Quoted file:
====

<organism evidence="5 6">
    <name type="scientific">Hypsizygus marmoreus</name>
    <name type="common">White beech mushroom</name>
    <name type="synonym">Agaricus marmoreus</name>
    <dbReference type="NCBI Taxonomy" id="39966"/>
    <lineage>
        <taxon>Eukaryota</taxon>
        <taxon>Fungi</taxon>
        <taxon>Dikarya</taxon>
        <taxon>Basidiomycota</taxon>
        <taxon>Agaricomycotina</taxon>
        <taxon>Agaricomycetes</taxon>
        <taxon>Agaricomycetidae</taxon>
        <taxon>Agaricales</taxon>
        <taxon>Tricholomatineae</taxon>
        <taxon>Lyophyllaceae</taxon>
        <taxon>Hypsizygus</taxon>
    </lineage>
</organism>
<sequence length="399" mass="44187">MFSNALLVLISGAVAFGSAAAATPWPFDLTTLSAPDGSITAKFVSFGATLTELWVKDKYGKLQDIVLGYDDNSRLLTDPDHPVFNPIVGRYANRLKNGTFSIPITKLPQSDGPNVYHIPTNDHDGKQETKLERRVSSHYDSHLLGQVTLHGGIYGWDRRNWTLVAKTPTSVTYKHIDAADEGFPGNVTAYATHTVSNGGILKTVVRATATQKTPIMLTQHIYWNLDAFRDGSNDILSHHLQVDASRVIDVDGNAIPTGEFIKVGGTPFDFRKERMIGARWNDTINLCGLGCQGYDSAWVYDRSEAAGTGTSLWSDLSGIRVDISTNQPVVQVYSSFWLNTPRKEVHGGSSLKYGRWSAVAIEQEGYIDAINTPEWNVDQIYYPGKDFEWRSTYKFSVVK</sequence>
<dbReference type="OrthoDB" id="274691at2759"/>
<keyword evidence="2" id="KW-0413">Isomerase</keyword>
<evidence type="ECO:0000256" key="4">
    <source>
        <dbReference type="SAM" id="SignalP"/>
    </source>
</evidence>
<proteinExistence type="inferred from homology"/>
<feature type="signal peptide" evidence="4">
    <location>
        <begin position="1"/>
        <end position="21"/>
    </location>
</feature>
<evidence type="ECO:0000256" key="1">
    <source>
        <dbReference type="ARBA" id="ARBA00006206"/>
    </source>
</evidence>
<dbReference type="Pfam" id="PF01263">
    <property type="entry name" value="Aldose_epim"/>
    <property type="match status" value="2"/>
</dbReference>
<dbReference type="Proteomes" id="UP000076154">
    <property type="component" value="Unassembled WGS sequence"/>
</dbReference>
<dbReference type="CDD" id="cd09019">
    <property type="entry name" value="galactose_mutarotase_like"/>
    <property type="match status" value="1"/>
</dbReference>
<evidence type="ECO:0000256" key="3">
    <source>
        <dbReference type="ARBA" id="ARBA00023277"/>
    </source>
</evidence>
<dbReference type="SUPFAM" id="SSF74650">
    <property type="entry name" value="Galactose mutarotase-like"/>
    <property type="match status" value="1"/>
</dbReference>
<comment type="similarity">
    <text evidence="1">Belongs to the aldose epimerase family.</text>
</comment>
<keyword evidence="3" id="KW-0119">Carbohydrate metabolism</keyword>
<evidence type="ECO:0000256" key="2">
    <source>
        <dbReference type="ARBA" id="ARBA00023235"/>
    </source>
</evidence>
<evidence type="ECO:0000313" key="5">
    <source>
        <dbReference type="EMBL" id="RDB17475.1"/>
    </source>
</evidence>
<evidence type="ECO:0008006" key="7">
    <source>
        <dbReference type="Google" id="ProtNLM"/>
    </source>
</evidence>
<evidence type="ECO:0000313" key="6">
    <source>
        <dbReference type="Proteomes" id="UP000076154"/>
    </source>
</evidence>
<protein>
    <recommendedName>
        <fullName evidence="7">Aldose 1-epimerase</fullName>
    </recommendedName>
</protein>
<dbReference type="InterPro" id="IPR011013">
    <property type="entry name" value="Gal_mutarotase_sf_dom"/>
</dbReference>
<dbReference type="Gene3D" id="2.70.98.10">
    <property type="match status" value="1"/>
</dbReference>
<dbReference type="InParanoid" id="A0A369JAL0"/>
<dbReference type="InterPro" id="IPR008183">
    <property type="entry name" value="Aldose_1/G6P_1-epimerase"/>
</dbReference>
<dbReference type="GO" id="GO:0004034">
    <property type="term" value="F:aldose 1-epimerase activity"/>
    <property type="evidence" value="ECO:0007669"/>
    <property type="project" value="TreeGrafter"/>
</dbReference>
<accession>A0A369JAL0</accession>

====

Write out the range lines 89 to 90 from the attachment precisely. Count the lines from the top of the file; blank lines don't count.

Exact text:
<dbReference type="InterPro" id="IPR011013">
    <property type="entry name" value="Gal_mutarotase_sf_dom"/>